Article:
REVIEW- Fantastic Beasts: The Crimes of Grindelwald: Wizarding World expansion still retains the magic that die-hard Potter fans crave

“There are no strange creatures, only blinkered people.” This beautiful message lies at the core of the latest film centring on JK Rowling’s Wizarding World. Similar to its predecessor Fantastic Beasts and Where to Find Them, released in 2016, The Crimes of Grindelwald follows the adventures of magizoologist Newt Scamander in the 1920s, seventy years before the era of Harry Potter.

In the second instalment of the franchise, the story focuses on Gellert Grindelwald (Johnny Depp), the original dark wizard before Lord Voldemort, whose ambitious plot to empower pure-blood wizard families and encourage them to seize power over both wizards and muggles alike. Due to their history, Dumbledore (Jude Law), who is currently serving as the Defence Against the Dark Arts professor at Hogwarts, asks Newt (Eddie Redmayne) to assist him in his efforts to foil Grindelwald’s plans. As a result, Newt travels to Paris in a race against time: Grindelwald is searching for young Credence Barebone (Ezra Miller), believing that he can manipulate him and use his magical abilities to fulfil his shadowy deeds, and Newt must find Credence before it is too late. What seems like a relatively straightforward task becomes twisted with chaos, danger and heartbreak as Newt carries out Dumbledore’s wishes.

Simply put, The Crimes of Grindelwald whisks audience members away on yet another fantastical journey all while managing to maintain the very heart and soul of the Harry Potter franchise that people have come to adore. Rowling takes readers back to Hogwarts and all it takes is a single shot of the great castle to evoke tears of nostalgia. Not to mention the fact that, once again, ‘Hedwig’s theme’ is embedded within the soundtrack. Scenes alternate between the main plot of Newt’s task, and the subplot which focuses on Credence’s own journey to uncover his true heritage, as well as introducing viewers to new fantastic beasts like the Kelpie and bringing back ones we already know and love, such as the Nifflers, and wholeheartedly expanding on Potter lore.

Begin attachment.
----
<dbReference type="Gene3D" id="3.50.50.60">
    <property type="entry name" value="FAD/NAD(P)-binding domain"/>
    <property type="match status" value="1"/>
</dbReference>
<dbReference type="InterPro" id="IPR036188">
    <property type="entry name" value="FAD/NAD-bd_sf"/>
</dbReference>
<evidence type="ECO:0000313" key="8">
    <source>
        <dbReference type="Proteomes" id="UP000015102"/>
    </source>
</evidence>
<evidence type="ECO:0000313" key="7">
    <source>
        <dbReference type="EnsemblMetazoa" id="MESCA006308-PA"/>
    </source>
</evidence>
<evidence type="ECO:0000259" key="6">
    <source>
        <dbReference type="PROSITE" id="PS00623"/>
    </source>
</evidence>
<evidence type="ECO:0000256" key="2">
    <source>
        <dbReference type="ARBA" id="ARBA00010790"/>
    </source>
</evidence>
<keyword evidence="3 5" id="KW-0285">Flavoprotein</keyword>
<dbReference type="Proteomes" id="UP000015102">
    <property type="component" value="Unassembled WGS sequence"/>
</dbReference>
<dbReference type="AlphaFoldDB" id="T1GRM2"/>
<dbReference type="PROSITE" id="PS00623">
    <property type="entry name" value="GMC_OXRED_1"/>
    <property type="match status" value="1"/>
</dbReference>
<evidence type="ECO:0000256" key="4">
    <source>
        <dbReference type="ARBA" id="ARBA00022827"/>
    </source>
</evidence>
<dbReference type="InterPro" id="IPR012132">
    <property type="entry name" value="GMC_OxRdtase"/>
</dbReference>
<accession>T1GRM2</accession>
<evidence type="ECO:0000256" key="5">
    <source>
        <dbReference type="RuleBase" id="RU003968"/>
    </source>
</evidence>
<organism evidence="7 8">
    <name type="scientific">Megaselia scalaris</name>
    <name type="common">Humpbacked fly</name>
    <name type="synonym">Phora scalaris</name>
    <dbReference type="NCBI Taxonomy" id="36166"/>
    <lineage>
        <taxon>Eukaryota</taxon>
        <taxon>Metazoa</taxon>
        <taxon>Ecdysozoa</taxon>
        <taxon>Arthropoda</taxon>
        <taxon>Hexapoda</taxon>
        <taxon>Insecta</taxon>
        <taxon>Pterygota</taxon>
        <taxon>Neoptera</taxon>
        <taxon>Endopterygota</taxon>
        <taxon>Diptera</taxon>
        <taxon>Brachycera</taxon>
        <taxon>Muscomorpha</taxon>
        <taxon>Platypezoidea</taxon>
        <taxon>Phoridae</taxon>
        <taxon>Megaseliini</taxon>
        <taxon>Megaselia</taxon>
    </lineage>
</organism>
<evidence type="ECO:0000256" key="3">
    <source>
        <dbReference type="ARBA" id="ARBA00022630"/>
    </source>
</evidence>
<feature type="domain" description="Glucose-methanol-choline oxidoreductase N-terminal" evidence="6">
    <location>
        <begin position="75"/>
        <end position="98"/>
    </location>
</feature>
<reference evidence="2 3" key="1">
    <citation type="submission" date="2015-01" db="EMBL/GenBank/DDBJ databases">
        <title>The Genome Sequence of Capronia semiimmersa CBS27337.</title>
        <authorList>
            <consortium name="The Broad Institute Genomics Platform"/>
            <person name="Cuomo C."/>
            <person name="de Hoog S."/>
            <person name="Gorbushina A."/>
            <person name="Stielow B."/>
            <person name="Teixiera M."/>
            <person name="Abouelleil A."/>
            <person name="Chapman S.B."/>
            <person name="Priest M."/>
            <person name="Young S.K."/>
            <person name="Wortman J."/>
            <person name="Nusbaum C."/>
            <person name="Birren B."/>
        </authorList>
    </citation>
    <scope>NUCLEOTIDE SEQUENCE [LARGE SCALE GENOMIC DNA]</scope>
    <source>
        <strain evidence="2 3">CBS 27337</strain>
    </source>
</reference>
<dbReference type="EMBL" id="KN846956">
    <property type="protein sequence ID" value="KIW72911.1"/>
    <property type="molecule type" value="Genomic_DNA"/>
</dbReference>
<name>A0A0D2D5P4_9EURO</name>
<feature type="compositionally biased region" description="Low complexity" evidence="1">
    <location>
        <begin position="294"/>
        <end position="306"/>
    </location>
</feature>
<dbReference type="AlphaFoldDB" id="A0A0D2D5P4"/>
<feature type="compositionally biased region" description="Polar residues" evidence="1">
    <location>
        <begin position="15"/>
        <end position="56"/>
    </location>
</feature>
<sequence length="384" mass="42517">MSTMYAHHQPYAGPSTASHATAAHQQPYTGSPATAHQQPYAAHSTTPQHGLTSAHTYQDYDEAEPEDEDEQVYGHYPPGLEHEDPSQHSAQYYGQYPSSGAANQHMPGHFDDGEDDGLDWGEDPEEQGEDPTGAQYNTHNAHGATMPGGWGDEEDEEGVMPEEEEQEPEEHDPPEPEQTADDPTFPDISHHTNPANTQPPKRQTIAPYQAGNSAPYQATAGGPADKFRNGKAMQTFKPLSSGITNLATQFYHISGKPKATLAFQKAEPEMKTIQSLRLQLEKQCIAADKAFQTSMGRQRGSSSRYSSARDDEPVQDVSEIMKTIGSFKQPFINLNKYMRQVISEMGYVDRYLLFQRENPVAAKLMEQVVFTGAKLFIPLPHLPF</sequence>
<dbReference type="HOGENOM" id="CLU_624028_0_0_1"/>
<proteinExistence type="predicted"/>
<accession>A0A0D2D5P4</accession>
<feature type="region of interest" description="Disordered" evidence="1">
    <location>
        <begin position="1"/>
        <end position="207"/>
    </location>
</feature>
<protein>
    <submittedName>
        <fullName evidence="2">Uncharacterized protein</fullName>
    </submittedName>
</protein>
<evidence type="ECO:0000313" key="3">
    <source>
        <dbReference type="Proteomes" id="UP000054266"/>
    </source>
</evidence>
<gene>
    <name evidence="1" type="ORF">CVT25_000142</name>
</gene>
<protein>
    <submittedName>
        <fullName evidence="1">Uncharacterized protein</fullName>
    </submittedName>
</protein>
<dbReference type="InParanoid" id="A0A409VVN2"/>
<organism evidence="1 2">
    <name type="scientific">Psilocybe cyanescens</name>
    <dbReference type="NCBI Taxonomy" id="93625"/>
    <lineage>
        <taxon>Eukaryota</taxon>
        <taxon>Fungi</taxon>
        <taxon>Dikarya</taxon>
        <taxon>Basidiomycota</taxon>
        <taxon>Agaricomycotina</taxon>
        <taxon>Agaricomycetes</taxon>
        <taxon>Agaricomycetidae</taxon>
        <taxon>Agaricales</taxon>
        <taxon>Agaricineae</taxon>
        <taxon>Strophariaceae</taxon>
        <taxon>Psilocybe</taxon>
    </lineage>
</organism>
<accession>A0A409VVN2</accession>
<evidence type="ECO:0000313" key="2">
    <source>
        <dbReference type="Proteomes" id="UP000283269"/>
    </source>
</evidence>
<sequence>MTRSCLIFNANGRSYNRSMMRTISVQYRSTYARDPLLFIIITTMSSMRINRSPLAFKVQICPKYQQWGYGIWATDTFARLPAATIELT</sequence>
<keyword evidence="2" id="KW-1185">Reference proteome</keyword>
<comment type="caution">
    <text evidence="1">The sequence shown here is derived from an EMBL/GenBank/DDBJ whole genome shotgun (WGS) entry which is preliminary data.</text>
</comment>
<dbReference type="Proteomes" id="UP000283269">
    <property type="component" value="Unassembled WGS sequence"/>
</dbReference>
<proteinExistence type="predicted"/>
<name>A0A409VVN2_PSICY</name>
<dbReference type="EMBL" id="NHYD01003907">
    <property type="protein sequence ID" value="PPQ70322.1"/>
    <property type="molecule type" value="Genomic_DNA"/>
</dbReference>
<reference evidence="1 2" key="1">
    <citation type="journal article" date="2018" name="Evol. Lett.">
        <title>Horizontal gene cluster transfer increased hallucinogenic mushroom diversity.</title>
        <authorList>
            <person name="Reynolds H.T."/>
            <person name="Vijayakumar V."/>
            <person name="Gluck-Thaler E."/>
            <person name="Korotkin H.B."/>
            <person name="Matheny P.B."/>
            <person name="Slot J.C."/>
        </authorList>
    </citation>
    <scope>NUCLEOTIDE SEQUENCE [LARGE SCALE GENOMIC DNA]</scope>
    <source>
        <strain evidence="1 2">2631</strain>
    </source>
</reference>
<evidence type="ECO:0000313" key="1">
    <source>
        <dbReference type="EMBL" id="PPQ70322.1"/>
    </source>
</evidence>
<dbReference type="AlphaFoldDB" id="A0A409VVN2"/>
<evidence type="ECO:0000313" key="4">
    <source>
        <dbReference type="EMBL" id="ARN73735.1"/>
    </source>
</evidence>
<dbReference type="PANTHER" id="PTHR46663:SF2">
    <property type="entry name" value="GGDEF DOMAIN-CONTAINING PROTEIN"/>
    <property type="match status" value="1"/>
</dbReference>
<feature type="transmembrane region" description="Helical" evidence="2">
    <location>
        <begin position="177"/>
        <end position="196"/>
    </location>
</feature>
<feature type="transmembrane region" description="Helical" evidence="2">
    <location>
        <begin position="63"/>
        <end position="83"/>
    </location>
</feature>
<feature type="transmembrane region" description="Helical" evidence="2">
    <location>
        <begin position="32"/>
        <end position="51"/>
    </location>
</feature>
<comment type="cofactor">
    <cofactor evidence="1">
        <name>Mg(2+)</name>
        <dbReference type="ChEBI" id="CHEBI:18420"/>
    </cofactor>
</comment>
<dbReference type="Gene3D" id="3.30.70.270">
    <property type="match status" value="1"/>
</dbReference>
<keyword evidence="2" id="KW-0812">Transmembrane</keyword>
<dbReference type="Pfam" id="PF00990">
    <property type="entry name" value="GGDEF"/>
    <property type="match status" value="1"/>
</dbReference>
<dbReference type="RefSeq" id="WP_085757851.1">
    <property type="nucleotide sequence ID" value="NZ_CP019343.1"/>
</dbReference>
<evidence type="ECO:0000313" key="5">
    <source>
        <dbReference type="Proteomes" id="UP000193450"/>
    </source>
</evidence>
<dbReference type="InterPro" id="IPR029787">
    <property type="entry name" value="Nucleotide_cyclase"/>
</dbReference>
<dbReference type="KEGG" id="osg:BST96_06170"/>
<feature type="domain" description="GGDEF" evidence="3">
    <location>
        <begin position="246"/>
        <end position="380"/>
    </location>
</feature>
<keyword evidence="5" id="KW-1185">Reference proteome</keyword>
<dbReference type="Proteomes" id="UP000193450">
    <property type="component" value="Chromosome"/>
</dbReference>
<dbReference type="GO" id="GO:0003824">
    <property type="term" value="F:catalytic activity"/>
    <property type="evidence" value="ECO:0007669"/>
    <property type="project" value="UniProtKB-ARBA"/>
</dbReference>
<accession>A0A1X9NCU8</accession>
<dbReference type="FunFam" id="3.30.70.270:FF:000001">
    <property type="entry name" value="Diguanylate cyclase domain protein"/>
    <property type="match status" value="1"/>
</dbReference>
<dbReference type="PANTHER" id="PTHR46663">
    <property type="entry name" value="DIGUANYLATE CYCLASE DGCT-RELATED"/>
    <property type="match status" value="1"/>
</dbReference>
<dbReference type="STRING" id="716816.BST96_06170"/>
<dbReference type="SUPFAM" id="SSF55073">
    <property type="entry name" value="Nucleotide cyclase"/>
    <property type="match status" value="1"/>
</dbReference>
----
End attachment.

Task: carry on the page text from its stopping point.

Though JK Rowling’s newest hero is a bundle of shyness, bravery and kindness all with an adorable bow on top, he must find it within himself to stand against an unstable dark wizard when others chose not to. Despite such unimaginable circumstances, Newt is a relatable character just like Harry; having to deal with insecurities, jealousy, narrow-minded authority figures and the difficulties of the heart. The Crimes of Grindelwald sees the return of Tina (Katherine Waterston), Queenie (Alison Sudol) and Jacob (Dan Folger), as well as serving as an origin story for new characters such as Nagini (Claudia Kim), commonly known as Voldemort’s snake and final horcrux, Leta Lestrange (Zoe Kravitz) and Newt’s brother Theseus (Callum Turner). Needless to say, that all the newcomers to the Fantastic Beasts series fit in to the franchise seamlessly. Even veteran actors Johnny Depp and Jude Law, though rookies to JK Rowling’s world themselves, captivate viewers from the second they first appear onscreen and erase all doubt regarding their qualifications of carrying on the legacy of such iconic literary characters. Unlike the Potter films, Rowling’s story lines are inherently more complex, and she isn’t afraid to dive into the darker aspects much quicker this time, instead of slowly building up to it. All in all, Rowling is arguably one of the best storytellers of this generation, and these films just confirm how endless her imagination truly is. She is able to give viewers closure and bring about a whole new line of questions at the same time, which smoothly sets up the story for an inevitable third film.

Whatever others might say, this film will not disappoint; there’s always something to appreciate in this universe. For die-hard fans of the Wizarding World, Rowling has built a second home and mapped out wild adventures as a means to escape reality. She continues to bring magic back into the world and reminds viewers that it’s okay to be a little bit strange. Though, “There are no strange creatures, only blinkered people.”

That’s correct, Mr. Scamander. Correct indeed.

 

by Kacy Hogg

Kacy is a college student living in the Great White North (no not Winterfell unfortunately) but Canada, where she graduated with a BHSc in Health Science and is currently studying English. She’s deeply in love with popcorn, French fries and anything Harry Potter related. When’s she’s not chugging back on tea, you can most likely find her at the cinema or tucked away in the corner of a bookstore. Her favorite films include the Harry Potter series (obviously!), Cinderella, Captain America: The Winter Soldier, The Hangover, Casino Royale and Lady Bird. She’s also an avid binge-watcher of Game of Thrones and the Walking Dead. You can follow her on Twitter here: @KacHogg95

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